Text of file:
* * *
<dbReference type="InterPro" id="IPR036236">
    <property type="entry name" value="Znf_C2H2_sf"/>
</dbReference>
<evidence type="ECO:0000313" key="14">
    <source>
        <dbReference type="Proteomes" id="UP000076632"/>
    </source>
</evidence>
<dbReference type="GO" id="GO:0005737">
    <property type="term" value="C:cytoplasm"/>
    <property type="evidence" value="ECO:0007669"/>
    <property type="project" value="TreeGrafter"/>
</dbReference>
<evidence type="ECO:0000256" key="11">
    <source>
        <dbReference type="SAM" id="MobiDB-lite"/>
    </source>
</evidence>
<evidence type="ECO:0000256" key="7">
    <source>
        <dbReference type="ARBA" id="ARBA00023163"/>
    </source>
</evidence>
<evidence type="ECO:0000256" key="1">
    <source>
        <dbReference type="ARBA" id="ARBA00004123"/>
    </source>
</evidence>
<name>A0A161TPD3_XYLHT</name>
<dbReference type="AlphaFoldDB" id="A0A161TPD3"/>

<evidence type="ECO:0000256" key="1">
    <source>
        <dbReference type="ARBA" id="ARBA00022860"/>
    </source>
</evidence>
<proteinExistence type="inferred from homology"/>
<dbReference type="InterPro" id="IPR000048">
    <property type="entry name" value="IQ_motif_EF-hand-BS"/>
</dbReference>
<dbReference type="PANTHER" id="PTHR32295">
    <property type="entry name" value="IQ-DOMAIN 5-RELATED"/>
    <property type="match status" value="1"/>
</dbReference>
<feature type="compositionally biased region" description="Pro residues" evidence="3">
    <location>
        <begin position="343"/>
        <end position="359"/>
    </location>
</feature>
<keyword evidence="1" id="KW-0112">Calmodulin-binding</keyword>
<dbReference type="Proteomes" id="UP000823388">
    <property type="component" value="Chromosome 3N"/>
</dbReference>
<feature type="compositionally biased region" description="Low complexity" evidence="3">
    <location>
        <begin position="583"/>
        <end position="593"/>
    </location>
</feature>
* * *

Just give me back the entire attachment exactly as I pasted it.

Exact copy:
<dbReference type="InterPro" id="IPR036236">
    <property type="entry name" value="Znf_C2H2_sf"/>
</dbReference>
<evidence type="ECO:0000313" key="14">
    <source>
        <dbReference type="Proteomes" id="UP000076632"/>
    </source>
</evidence>
<dbReference type="GO" id="GO:0005737">
    <property type="term" value="C:cytoplasm"/>
    <property type="evidence" value="ECO:0007669"/>
    <property type="project" value="TreeGrafter"/>
</dbReference>
<evidence type="ECO:0000256" key="11">
    <source>
        <dbReference type="SAM" id="MobiDB-lite"/>
    </source>
</evidence>
<evidence type="ECO:0000256" key="7">
    <source>
        <dbReference type="ARBA" id="ARBA00023163"/>
    </source>
</evidence>
<evidence type="ECO:0000256" key="1">
    <source>
        <dbReference type="ARBA" id="ARBA00004123"/>
    </source>
</evidence>
<name>A0A161TPD3_XYLHT</name>
<dbReference type="AlphaFoldDB" id="A0A161TPD3"/>

<evidence type="ECO:0000256" key="1">
    <source>
        <dbReference type="ARBA" id="ARBA00022860"/>
    </source>
</evidence>
<proteinExistence type="inferred from homology"/>
<dbReference type="InterPro" id="IPR000048">
    <property type="entry name" value="IQ_motif_EF-hand-BS"/>
</dbReference>
<dbReference type="PANTHER" id="PTHR32295">
    <property type="entry name" value="IQ-DOMAIN 5-RELATED"/>
    <property type="match status" value="1"/>
</dbReference>
<feature type="compositionally biased region" description="Pro residues" evidence="3">
    <location>
        <begin position="343"/>
        <end position="359"/>
    </location>
</feature>
<keyword evidence="1" id="KW-0112">Calmodulin-binding</keyword>
<dbReference type="Proteomes" id="UP000823388">
    <property type="component" value="Chromosome 3N"/>
</dbReference>
<feature type="compositionally biased region" description="Low complexity" evidence="3">
    <location>
        <begin position="583"/>
        <end position="593"/>
    </location>
</feature>